Communication Manager

The Communication Manager is a very powerful new service introduced in API v3.1.

In the previous versions of the API add-ons could be called by Archicad only. There were two ways to do that. The add-on could be called because of a direct user interaction, or there was a need to post a notification to it. It was not possible to call one add-on from another.

From API v3.1 add-ons can call each other.

All of the communication manager functions begin with the ACAPI_Command_ prefix. They are as follows:

ACAPI_Command_ExternalCall  Featuring API 10ACAPI_Command_CallFromEventLoop  Featuring API 19

There are some functions to provide easy and controlled mechanism for parameter passing. They are:



Entry points

What is an entry point of an add-on? It is a function or service which can be called from another add-on with the support of the Communication Manager.

The entry points are interface independent. It means that there isn’t any relationship between the commands put into the Archicad menu structure and the entry points. The first set is controlled by the ACAPI_Register_Menu or ACAPI_Register_FileType and the like, the second type entry points are given by ACAPI_Register_SupportedService.



An add-on can have as many entry points as it wants, and each of them has to be registered in the RegisterInterface function of your add-on with ACAPI_Register_SupportedService. This function tells Archicad that the add-on can be called by another. The parameters of this function are the following:

  • the identifier of the entry point,
  • the version of the entry point,

Refer to the function description for more details.

Later in the Initialize function the add-on has to register callback function to handle the different supported commands. The ACAPI_Install_ModulCommandHandler function’s parameters identify the command (with its ID and version number), and the last parameter supplies the module command handler callback function. This callback function then receives the parameters, may optionally pass back its results in a separate pointer, and is also informed whether it should run in silent mode.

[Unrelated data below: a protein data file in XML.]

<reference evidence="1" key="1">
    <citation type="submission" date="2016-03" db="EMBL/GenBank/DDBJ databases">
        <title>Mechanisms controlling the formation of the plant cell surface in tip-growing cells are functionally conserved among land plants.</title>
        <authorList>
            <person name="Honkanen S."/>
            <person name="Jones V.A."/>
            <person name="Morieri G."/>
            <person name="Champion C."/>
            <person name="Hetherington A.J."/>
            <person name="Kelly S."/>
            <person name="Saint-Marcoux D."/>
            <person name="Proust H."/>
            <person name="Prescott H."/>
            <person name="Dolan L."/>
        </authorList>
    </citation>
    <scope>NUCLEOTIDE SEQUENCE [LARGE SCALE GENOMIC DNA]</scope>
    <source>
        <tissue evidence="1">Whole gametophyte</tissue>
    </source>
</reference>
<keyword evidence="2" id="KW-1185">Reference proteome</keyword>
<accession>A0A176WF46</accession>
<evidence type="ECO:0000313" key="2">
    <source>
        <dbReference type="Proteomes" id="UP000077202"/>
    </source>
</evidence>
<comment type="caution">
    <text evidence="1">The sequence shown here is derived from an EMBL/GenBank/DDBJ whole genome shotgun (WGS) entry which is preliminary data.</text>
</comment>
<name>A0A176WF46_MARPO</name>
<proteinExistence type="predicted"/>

Entry point identification

An entry point is identified by the following two components:

  • an add-on identifier. For this purposes the API uses the ‘MDID’ resource. Simply put the ID of the target add-on into an API_ModulID structure to identify it.
  • an entry point identifier. This should be the same what the target add-on used as the first parameter of the ACAPI_Register_SupportedService.
  • the version of the entry point.

This means that entry point IDs must be unique in the world of an add-on. Different add-ons may have the same entry point IDs, but locally an add-on is not allowed to specify the same ID more than once.

On the caller add-ons side, it may check for the existence of the necessary entry points of the target add-on in its own RegisterInterface function, with ACAPI_Register_RequiredService.


Version control

The last issue is version control. The caller add-on must specify the required version of the entry point also. The API assumes backward compatibility. When an add-on tests for an entry point’s availability, the following cases may occur (assuming the identification was successful):

  • the entry point version is less than the requested one. In this case an error is returned.
  • the entry point version is greater or equal with the requested one. The API returns successfully, as it assumes backward compatibility.

When you assign a version number to an entry point, you must adhere to the following rules:

  • when backward compatibility can be assured, simply increase the version number.
  • when the compatibility cannot be assured, change the entry point identifier.

Note that the most general cases where the compatibility issues are important are:

  • there are changes in the interface (the parameters, which the caller can pass, have to be modified)
  • there are changes in the algorithm (the output will differ on the same parameters passed)